• #10
40
1
Please list the contents and description of the classes

MTH 506 Theory of Functions of a Complex Variable
Prerequisite: MTH 280 and MTH 315.

Theory of elementary functions-polynomial, trigonometric, exponential, hyperbolic, logarithmic-of a complex variable; their derivatives, integrals; power series; other selected topics. May be taught concurrently with MTH 605. Cannot receive credit for both MTH 605 and MTH 506.


MTH 706 Complex Analysis
Prerequisite: MTH 503 or MTH 603.

Analytic functions, power series, Cauchy's theorem and its applications, residues. Selected topics from conformal mapping, analytic continuation, harmonic functions, Fourier series, and Dirichlet problems.
 
  • #11
22,097
3,282
Wow yes, I definitely recommend the complex analysis course. I don't understand why the complex variables course is even a course...
 
  • Like
Likes Mhorton91
  • #12
40
1
Awesome, thank you!

My issue really seems to be that there are a lot of courses that seem super interesting, but won't have much to do with physics research (the main 2 I'm referring to right now are non Euclidean Geometry, abstract algebra). I don't mind taking a few extra classes. Being a 24 year old sophomore, I've moved past worrying about speed of degree... but I don't want to lose focus either.

So I guess all these answers have left me with a final question.

Does knowing more math ever become a hinderance? It seems like the answer is no, but I want to be sure.
 
  • #13
333
47
Yes you need both. I'm actually surprised as well, complex variables is a required course at my university and contains the contents of both those courses except for Fourier series and dirichlet problems that's instead covered in Fourier analysis (I would assume you see this in a PDE course). Which are the course you list as prerequisites? If you already are somewhat familiar with complex numbers you may not even need the first course. It pretty much just shows that complex numbers for a lot of things behave like the real numbers.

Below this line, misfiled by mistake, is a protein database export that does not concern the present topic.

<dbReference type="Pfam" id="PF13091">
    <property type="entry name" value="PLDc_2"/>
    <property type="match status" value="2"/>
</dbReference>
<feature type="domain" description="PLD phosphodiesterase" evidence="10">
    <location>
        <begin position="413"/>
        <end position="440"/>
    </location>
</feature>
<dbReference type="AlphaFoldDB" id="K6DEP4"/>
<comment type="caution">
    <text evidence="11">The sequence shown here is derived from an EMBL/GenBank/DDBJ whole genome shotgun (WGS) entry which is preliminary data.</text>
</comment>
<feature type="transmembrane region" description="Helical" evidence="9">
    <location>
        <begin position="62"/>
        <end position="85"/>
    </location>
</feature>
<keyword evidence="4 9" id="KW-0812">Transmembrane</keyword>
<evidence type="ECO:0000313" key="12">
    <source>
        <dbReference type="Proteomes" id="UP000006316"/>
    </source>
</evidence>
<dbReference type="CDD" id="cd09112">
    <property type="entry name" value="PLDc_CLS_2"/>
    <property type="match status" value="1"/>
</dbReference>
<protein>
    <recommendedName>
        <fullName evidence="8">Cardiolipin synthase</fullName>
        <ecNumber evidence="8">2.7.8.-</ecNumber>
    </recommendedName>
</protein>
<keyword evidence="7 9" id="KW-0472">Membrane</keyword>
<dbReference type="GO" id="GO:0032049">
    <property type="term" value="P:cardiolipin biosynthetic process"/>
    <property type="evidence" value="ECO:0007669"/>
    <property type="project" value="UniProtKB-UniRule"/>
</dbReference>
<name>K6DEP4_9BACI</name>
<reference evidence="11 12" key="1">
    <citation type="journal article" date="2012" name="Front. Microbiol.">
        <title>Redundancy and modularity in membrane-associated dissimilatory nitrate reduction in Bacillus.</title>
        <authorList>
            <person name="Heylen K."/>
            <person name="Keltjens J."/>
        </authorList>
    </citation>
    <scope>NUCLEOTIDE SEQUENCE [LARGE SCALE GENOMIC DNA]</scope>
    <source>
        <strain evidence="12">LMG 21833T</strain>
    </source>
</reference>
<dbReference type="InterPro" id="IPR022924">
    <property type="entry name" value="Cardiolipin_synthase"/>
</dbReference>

• #14
22,097
3,282
No, of course not. More knowledge can never become a hindrance. One should however not approach a physics problem like a math problem or vice versa. Some people do a physics problem and start worrying about all kind of things like convergence of series. This attitude can become a hindrance. Not that it's bad to adopt that attitude, but it will result in you going too slowly and not caring about the physics as much as you could. So as long as you realize that math and phyics are two different worlds which do interact, you should be fine.
 
  • #15
40
1
Yes you need both. I'm actually surprised as well, complex variables is a required course at my university and contains the contents of both those courses except for Fourier series and dirichlet problems that's instead covered in Fourier analysis (I would assume you see this in a PDE course). Which are the course you list as prerequisites? If you already are somewhat familiar with complex numbers you may not even need the first course. It pretty much just shows that complex numbers for a lot of things behave like the real numbers.

The prerequisites for complex variables MTH 280 is Calculus 2, and MTH 315 is Algebraic Structures.

The complex variables course (which is MTH 507, and MTH 607) is the only prerequisite for Complex Analysis.
 
  • #16
22,097
3,282
The prerequisites for complex variables MTH 280 is Calculus 2, and MTH 315 is Algebraic Structures.

The complex variables course (which is MTH 507, and MTH 607) is the only prerequisite for Complex Analysis.
This course structure literally makes no sense. Why need algebraic structures for this complex variable course??
 
  • #17
333
47
The prerequisites for complex variables MTH 280 is Calculus 2, and MTH 315 is Algebraic Structures.

The complex variables course (which is MTH 507, and MTH 607) is the only prerequisite for Complex Analysis.
Sounds good! I would guess they use algebraic structures as some sort of gateway course. It's similar at my university where algebraic structures is required for a lot of things (although in practice it's usually not that formal). From what I'm told it may be useful to have seen a little bit of it from a math perspective as well (I'm also thinking about possibly taking a similar course myself).
 

Related Threads on Additional Math Classes

  • Last Post
Replies
5
Views
2K
Replies
11
Views
3K
Replies
9
Views
2K
Replies
34
Views
10K
Replies
3
Views
5K
  • Last Post
Replies
2
Views
2K
Replies
2
Views
15K
Replies
2
Views
1K
  • Last Post
Replies
1
Views
1K
Replies
3
Views
743
Top